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Children's Health & Wellness

Forget the bubble wrap when it comes to kids’ playtime

Photo by David Hou

Pamela Fuselli

President and CEO, Parachute

Injury is the No. 1 cause of death for children in Canada. That’s a frightening fact that might lead you to think that I, as the leader of Canada’s national injury prevention charity, would want you to bubble wrap your children to keep them safe from such harms.

There are many things you can do to protect your children, most of which involve making their environments safer – from using the right car seat to installing proper stair gates to storing any poisons and medications out of reach, up high, and locked up.

But kids themselves still need to explore and take risks in play. It’s crucial for your child’s healthy development and wellbeing to get outside and explore. Studies have shown that outdoor play benefits children tremendously, including better physical health, as well as mental health and psychosocial benefits. The risk of serious physical harm is very low, in comparison.

Through play, children learn:

  • Societal roles, norms and values.
  • How to make decisions and problem solve.
  • How to exert self-control, follow rules and regulate emotions.

Play helps children develop:

  • Physical and cognitive competencies.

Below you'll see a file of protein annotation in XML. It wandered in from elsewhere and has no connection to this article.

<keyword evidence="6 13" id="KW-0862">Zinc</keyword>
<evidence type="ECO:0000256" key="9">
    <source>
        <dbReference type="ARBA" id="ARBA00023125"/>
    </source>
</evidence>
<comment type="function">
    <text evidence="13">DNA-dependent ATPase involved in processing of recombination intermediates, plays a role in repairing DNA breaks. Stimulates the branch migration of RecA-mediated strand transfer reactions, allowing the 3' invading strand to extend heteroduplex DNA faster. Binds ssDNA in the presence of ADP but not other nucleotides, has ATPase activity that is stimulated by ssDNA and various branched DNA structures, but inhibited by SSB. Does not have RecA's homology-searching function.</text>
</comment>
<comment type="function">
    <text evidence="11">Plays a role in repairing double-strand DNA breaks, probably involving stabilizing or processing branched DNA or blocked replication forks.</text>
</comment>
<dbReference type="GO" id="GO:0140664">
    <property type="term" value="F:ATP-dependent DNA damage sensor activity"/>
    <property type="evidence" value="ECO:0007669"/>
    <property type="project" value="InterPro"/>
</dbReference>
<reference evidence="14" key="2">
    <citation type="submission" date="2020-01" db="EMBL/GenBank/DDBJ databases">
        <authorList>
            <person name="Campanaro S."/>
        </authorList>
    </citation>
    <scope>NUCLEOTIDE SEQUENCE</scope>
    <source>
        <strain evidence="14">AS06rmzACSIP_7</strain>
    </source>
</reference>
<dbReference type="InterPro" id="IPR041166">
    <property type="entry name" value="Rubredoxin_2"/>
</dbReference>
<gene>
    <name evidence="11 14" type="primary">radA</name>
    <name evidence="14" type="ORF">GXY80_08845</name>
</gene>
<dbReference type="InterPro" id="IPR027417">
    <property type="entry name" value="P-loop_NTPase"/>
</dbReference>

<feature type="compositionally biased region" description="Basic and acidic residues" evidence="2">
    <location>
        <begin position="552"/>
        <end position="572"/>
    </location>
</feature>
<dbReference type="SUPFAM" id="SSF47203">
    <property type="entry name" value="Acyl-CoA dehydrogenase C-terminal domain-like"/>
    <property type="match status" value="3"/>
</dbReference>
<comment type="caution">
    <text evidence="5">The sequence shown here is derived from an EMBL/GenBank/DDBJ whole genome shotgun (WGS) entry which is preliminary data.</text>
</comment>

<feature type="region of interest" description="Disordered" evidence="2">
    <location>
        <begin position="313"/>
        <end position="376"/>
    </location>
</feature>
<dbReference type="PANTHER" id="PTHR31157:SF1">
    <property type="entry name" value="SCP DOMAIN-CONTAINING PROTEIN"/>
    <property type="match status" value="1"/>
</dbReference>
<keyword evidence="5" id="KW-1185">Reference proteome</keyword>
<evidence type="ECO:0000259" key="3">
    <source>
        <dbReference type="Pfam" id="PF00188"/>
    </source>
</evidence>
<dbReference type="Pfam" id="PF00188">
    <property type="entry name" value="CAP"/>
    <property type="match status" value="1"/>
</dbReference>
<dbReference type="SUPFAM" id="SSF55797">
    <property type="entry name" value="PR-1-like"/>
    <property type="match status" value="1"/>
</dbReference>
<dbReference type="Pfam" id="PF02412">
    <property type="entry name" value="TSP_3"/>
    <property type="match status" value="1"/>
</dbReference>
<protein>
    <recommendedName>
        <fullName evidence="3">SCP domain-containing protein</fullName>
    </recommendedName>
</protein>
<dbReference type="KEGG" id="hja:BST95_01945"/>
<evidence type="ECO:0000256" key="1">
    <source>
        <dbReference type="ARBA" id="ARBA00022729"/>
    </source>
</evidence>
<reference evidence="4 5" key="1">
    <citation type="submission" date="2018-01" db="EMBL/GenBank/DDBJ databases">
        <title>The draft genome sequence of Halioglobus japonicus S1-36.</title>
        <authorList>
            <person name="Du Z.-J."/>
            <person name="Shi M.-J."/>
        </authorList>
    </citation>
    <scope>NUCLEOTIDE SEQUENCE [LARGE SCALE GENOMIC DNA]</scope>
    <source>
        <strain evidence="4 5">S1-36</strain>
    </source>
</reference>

• Creativity.
  • Peer relationships.
  • Self-worth and efficacy.
  • Intrinsic interests.

Risk-taking in play helps children to:

  • Test their physical limits.
  • Develop their perceptual-motor capacity.
  • Learn to avoid and adjust to dangerous environments and activities.

Active supervision, while still giving your child the chance to explore and develop, is key. Child safety experts recommend matching your level of supervision with the potential risk your child is facing, something they call “stages of vigilant care.”

  • Open observation: the “starting stage”: you play alongside and are non-intrusive in your child’s activities.
  • Focused attention: you spot warning signs and risk escalates. At this point, you check in with your child, talk and reflect on how to manage the risk. Once that happens, you can return to the “open observation” approach.
  • Active intervention: there’s an immediate change needed to reduce risk. You intervene using language to empower and prompt your child to return to safety.

You should spend most of your time in open observation, very little in focused attention and hardly any time in active intervention.

To encourage parents to “pop the bubble wrap”, we’ve launched a podcast, for parents called Popping the Bubble Wrap I host a roundtable of parents who talk about an injury topic they worry about: Both they and the listeners learn more! After the parents’ conversation, an expert joins me to discuss what they heard, dispelling myths and giving advice or answering questions the parents may have. We have 18 episodes, so far, covering everything from encouraging outdoor and risky play to every parent’s favourite question: Why are car seats so complicated?

You can find our podcast on Apple, Spotify and other services, or directly on Spreaker.

And you can find out much more about keeping your child safe from physical injury while still encouraging risky play at parachute.ca.

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